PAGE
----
The topic under consideration is school exclusion. In many years the choice of this topic is motivated by a number of good reasons which includes among other things: My experience working directly with young people excluded by schools, on alternative education provision programs puts me in a good position to bring in first hand account into the research work being carried out.
In addition, I have worked on projects that are related to social problems such as joblessness, alcohol and substance abuse and its attendant increased crime proliferation. A common trend that was observed among the majority of people that I came into contact with during this period exhibited interesting features that boarded on the subject matter of this research. Almost all the people had a visible form of low level of formal education; they also had a history of unpleasant experiences in the school setting.
Finally, it is important to state that current social and political policy places education at the centre for personal and social development, thus making the topic increasingly relevant to our day and age. It is against this background that Mr. Tony Blair former British Prime Minister was quoted as saying "The best defence against social exclusion is having a job, and the best way to get a job is to have a good education' (SEU 1999, Pp6). The Labour Government therefore committed itself to addressing the challenges posed by social inequalities. Consequently, in carrying out research on a topic which is of personal interest to me it is my desire to contribute to the body of existing knowledge in my research sphere and also as a reference point for future research work (Bell 1999 Pg2).
Indeed, the question of social exclusion and its attendant ills on the wellbeing of society is of paramount importance to stakeholders and interest groups. Many have therefore called for a well conserted approach to studying and addressing it. Suffice to cite a few statistical data from the 1999 report of the Social Exclusion Unit (SEU) on Truancy and School Exclusion:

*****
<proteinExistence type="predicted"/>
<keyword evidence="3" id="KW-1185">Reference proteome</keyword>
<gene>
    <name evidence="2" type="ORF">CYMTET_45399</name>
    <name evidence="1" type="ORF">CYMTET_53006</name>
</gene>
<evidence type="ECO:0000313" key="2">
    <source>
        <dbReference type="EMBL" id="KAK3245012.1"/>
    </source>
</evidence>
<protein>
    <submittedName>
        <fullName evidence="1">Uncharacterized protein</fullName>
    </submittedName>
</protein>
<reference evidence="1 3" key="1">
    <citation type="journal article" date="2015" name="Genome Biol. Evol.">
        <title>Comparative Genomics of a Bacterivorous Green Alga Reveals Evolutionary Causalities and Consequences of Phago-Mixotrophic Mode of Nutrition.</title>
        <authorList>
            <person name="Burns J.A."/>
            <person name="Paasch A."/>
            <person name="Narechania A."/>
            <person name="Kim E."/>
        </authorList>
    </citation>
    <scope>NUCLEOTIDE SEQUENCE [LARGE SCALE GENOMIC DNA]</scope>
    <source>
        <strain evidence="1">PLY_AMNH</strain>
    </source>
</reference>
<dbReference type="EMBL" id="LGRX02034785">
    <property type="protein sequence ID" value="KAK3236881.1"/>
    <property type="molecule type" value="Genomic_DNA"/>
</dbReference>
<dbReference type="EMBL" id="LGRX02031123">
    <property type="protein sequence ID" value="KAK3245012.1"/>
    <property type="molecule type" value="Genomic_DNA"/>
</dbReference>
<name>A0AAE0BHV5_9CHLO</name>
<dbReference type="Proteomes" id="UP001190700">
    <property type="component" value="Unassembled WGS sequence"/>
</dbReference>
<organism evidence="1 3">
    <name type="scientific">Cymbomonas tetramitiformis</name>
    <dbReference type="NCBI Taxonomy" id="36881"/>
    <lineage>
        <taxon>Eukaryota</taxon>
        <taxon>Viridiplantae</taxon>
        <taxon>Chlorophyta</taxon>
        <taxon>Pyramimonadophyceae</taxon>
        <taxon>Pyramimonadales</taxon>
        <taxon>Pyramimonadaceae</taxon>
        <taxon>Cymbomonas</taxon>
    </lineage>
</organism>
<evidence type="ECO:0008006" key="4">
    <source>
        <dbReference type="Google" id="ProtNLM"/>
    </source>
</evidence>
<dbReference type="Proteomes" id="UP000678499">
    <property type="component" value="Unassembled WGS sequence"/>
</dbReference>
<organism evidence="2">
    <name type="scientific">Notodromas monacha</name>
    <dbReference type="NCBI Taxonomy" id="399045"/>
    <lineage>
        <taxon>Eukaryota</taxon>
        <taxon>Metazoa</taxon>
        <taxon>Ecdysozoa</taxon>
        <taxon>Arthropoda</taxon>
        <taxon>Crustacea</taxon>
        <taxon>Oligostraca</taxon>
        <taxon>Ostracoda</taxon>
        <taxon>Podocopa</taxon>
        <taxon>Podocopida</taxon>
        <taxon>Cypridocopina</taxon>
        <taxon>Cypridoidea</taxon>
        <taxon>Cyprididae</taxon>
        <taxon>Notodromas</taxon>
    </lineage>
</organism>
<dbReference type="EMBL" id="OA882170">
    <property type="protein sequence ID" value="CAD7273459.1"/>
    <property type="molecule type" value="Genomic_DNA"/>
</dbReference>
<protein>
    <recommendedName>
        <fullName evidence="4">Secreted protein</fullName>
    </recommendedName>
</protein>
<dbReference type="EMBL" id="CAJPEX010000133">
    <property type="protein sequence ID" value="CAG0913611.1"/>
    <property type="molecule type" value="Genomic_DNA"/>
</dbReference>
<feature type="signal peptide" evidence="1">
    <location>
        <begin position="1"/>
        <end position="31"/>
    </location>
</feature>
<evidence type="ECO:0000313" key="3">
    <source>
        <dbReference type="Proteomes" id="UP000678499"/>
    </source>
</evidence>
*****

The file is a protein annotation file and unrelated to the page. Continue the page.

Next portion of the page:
In the 1995/96 academic year there were 12,500 permanent exclusions;
Schools have to report to LEAs fixed-term exclusions (defined as exclusions of between five and a maximum 15 days per term) but the information is not collated. OFSTED estimates there are around 100,000 a year. Some of these may be repeat exclusions of the same child;
Most excluded pupils are white, male young teenagers. But a number of groups are disproportionately likely to be excluded;
children with special needs are six times more likely than others to be excluded;
African-Caribbean children are more than six times more likely to be excluded from the school system;
Children in care are ten times more likely;
83 per cent of excluded pupils are boys. 80 per cent are between 12 and 15 and half are 14 or 15;
Recent evidence however proves that exclusions at primary ages are rising fast - by 18 per cent as captured in the report;
Exclusion rates vary greatly from school to school, but tend to be higher in areas of deprivation;
Statistics from the SEU's report Preventing Social Exclusion (2001) sights:
Of all rough sleepers only 38% have any educational qualifications;
Young runaways are twice as likely to have been excluded from school compared to those who do not